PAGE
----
This is a very old entry — images are small, formatting is off.
Founded in 1984 by a small group of surfers in Malibu, California, Surfrider Foundation (SF) is a non-profit organization dedicated to “the protection and enjoyment of the world’s oceans, waves and beaches for all people, through conservation, activism, research and education.” Through more than sixty local chapters, SF counts with over 50,000 members across the United States. Earlier this month, SF introduced a new logo designed by Los Angeles-based 72andSunny.
“We wanted to build from Surfrider’s heritage and infuse it with the idea of growth through activism. Both the wordmark and icon swell, becoming bolder over time,” said John Boiler, co-founder, 72andSunny.
Surfrider Foundation’s new logo maintains many familiar elements from the original mark, including the organization’s famous stripped wave, albeit in a more streamlined and contemporary design.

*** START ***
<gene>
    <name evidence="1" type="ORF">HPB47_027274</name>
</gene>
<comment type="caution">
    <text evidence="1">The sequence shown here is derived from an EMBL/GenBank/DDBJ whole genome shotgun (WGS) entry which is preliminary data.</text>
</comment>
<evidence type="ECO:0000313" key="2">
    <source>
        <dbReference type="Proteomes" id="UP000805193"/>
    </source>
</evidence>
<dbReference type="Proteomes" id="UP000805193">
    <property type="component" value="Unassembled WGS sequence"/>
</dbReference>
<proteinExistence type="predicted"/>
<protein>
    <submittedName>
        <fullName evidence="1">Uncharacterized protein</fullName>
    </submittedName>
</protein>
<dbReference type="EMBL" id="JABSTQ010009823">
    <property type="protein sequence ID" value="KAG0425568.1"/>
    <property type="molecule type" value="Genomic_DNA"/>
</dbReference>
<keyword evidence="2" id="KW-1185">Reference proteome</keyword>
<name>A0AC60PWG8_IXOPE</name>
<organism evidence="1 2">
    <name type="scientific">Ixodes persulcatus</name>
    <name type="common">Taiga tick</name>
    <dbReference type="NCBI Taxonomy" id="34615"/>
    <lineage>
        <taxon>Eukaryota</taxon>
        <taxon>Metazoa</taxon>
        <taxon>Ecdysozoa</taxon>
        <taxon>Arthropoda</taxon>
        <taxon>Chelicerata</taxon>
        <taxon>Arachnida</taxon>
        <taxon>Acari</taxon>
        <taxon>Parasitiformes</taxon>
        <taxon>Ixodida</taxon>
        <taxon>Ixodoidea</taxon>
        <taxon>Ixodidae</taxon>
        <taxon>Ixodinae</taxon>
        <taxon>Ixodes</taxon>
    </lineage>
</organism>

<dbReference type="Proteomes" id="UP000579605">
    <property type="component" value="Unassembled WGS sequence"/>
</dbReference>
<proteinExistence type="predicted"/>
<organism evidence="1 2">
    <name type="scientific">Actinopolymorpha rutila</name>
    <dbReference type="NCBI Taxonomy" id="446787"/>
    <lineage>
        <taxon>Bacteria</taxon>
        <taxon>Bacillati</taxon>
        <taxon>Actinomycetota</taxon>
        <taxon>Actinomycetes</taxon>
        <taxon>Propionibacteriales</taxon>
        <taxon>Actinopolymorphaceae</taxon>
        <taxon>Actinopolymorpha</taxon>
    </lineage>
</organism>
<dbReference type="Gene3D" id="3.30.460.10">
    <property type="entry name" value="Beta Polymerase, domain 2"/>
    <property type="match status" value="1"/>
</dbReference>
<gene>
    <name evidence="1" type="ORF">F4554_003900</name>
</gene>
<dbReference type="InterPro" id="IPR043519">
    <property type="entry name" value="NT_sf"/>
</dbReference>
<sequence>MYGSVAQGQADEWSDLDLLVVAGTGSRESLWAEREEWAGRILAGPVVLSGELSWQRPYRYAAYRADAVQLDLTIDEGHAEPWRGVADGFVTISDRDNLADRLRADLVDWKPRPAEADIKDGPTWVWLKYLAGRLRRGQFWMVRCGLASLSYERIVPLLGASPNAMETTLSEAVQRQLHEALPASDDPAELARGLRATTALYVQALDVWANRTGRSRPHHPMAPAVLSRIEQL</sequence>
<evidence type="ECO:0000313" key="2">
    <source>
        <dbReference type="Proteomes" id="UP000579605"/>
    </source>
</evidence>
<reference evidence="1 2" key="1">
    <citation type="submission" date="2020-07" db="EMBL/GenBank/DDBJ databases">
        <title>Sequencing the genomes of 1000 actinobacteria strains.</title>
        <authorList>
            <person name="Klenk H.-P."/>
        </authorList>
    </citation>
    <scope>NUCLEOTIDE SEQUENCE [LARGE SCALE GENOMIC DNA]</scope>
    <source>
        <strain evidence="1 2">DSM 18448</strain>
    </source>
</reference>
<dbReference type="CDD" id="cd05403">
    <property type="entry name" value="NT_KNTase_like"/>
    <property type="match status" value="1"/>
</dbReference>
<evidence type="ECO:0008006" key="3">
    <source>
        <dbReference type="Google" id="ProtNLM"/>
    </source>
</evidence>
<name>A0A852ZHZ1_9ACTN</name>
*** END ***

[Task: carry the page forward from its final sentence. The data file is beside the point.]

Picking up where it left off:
— Press Release
This change is like going from surfing in Hawaii to your grandma’s tub: All the energy and dynamism the previous icon had has gone awash in the new one. By being confined in a square, the old wave conveyed a sense of the grandiosity a good wave can reach, completely engulfing you. I am sure someone, somewhere had a hard time reproducing the logo on a t-shirt or wetsuit and said they needed to change to something more simple and Nike-like. The new icon is weak not just in its sloppy execution but also in its depiction of a wave. It has no energy or power. The typography is a bit of a cliché but it could have been saved by better execution and a more interesting choice than all the weights of Helvetica Neue — just as one alternative, take different weights and widths of Titling Gothic and go to town or, to ocean, with it. There was no need to change the old logo so drastically; drawing one or two versions of it with less and more spaced lines for small reproduction and replacing that funky italic would have been sufficient.
Update, March 27, 2014: The very first logo comparison image in this post has been updated with the newest version of Surfrider Foundation’s logo, making the text directly above not make total sense. The original image as it appeared in the review is posted below. The switch was made due to the outdated logo appearing in Google’s image search results causing confusion to the Foundation’s partners, sponsors, etc..